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7 of 8 people found the following review helpful
3.0 out of 5 stars hard to get into but I don't know why, 17 April 2010
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love reading "marsy" (Scotland) - See all my reviews
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This review is from: Instruments of Darkness (Paperback)
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This is a well written book and it is my favourite genre but I just found it very hard to keep turning the pages. I don't really understand why that is either as technically the writing is perfect, characterisation strong as is the plot. Perhaps the plot was too slow moving though and there were too many descriptions. It felt like hard work to finish it and it took me a while to do so. The reviews on the back claim it is a page-turner but that wasn't the case for me. However, I can't fault the writing or the story actually; perhaps just a bit too slow for me.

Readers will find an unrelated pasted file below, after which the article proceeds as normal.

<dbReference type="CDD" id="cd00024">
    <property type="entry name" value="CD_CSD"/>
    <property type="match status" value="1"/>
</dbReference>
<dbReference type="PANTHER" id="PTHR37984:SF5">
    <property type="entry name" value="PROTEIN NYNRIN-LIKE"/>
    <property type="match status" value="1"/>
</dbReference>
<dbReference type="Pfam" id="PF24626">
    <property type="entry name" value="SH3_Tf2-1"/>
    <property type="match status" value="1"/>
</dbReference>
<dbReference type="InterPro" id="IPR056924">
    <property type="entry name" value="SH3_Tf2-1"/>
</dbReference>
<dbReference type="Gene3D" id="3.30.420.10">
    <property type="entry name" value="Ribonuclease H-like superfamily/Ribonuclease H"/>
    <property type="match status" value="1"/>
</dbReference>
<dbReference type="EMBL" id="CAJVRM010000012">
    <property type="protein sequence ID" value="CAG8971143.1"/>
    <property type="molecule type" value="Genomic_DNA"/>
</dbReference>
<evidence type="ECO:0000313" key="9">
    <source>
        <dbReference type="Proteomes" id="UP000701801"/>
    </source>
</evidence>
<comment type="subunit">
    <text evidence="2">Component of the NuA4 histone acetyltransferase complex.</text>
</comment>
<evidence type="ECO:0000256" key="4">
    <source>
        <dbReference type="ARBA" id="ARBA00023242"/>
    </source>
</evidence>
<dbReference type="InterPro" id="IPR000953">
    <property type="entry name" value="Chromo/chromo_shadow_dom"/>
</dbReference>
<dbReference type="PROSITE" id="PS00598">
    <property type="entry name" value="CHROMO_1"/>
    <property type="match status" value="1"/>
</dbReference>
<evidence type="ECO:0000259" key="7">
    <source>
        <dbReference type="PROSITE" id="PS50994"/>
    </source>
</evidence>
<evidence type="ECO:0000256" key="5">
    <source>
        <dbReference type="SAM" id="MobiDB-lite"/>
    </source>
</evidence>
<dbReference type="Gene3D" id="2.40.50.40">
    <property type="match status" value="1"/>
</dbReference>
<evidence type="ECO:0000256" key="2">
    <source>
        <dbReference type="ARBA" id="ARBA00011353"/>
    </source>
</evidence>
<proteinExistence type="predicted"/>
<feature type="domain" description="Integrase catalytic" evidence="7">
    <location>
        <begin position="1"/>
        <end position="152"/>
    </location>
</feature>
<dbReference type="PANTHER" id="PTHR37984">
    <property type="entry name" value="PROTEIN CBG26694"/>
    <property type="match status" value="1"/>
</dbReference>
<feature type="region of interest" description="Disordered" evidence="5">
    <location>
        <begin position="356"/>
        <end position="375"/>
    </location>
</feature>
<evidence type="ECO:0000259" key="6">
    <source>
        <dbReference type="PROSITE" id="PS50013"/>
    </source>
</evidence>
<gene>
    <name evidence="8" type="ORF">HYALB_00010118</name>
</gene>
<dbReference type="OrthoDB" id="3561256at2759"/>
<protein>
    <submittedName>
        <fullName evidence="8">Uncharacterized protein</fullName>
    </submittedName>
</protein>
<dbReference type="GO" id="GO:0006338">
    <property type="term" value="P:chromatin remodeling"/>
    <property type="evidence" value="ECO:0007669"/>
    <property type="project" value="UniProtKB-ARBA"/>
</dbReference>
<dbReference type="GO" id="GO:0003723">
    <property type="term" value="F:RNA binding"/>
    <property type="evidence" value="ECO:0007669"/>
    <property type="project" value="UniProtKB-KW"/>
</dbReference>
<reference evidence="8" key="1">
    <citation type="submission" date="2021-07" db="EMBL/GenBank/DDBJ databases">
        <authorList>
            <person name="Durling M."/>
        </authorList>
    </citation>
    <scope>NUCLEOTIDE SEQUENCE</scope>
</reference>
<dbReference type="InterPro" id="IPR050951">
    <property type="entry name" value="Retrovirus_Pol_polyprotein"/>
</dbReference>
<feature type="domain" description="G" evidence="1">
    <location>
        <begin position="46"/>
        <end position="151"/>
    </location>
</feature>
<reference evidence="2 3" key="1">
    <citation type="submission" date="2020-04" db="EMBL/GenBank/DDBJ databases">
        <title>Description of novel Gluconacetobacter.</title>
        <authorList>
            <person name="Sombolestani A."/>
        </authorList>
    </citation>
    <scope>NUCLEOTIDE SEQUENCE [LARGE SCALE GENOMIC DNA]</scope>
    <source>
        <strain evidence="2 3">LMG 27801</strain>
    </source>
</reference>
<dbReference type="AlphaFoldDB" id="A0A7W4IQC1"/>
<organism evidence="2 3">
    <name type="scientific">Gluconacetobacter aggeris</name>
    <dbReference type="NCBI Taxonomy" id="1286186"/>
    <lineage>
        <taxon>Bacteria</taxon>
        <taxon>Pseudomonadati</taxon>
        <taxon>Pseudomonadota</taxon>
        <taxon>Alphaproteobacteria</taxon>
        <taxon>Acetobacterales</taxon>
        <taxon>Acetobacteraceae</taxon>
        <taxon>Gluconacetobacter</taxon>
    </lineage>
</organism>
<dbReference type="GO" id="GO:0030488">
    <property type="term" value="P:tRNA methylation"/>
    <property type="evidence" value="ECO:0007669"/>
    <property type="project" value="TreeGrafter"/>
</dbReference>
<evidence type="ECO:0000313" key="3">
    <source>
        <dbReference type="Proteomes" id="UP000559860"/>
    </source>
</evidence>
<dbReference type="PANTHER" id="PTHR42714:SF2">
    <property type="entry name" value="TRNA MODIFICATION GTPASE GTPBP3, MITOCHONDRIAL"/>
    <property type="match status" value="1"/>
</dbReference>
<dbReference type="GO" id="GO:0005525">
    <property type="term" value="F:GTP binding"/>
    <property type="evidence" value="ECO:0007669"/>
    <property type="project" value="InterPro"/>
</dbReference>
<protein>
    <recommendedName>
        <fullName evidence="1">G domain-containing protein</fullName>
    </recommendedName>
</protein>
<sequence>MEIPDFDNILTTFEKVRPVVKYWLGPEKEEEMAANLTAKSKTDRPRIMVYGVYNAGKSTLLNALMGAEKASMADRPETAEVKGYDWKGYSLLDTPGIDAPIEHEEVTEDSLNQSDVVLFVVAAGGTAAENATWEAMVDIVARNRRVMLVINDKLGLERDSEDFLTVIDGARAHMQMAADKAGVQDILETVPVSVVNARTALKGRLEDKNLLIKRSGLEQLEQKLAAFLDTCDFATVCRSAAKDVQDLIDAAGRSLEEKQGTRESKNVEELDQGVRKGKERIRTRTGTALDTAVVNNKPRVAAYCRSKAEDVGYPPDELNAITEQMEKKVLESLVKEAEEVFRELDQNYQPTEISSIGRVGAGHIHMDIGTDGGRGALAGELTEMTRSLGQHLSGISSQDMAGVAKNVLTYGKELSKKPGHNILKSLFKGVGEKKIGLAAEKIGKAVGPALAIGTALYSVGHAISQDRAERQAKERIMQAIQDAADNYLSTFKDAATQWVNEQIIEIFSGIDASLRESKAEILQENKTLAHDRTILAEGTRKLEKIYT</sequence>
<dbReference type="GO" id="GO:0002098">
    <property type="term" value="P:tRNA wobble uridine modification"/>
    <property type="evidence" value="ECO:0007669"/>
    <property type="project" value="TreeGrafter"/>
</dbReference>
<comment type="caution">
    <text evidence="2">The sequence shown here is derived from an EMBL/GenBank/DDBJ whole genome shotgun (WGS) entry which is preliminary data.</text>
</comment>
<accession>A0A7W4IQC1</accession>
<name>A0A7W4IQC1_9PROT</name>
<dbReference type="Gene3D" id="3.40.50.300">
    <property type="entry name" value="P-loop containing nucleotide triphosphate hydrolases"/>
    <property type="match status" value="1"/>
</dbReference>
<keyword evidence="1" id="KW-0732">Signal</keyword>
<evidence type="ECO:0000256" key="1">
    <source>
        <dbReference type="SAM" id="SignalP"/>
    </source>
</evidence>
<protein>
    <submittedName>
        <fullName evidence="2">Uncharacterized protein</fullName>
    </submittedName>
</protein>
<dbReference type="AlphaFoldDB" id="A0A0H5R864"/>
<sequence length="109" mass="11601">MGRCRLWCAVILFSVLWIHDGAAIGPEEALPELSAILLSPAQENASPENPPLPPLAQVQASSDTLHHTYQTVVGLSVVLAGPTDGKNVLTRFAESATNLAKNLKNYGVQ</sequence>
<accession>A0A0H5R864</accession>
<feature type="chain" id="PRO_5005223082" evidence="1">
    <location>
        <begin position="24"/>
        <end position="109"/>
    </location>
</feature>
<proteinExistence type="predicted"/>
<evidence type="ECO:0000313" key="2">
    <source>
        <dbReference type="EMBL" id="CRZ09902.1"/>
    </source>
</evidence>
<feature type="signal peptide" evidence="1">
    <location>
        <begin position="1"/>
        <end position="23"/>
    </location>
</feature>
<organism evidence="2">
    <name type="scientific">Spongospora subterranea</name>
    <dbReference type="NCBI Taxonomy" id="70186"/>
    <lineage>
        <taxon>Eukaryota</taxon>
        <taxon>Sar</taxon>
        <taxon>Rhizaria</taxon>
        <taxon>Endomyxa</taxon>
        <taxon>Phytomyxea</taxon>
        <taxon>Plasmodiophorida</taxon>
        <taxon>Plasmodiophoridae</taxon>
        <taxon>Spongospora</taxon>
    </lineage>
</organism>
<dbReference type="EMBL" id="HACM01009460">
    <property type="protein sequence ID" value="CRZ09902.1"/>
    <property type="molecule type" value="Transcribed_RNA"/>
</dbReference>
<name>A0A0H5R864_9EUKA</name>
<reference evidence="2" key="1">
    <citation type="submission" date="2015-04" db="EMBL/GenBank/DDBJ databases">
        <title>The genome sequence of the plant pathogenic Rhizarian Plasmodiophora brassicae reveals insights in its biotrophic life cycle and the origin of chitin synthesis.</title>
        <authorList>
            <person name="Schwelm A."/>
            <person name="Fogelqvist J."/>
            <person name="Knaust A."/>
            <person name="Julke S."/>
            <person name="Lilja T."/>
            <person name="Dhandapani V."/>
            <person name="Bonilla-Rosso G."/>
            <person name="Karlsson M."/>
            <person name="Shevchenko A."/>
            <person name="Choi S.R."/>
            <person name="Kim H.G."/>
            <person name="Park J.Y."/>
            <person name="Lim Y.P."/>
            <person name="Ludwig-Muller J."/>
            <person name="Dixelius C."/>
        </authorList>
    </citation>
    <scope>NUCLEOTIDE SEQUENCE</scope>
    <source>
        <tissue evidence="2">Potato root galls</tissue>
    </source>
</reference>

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2 of 2 people found the following review helpful
5.0 out of 5 stars excellent, 25 Nov 2012
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This review is from: Instruments of Darkness (Paperback)
Elegant flowing prose for an intriguig story. Beautiful, composed and interesting characters. Well developed plot. Robertson manages to take us on a journey through the past with the gentlest of touches. I really enjoyed this first novel and imemdiately ordered the following ones which did not disappoint me. Her descriptions easily enable us to actually see the characters in their full physical and psychological forms which sometimes is a rare achievement. I wholeheartedly suggest lovers of this genre (Pyke mysteries, Cragg and Fidelis, Alexander Seaton etc)should read this lovely book because they will thoroughly enjoy it.
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Instruments of Darkness
Instruments of Darkness by Imogen Robertson (Paperback - 1 April 2010)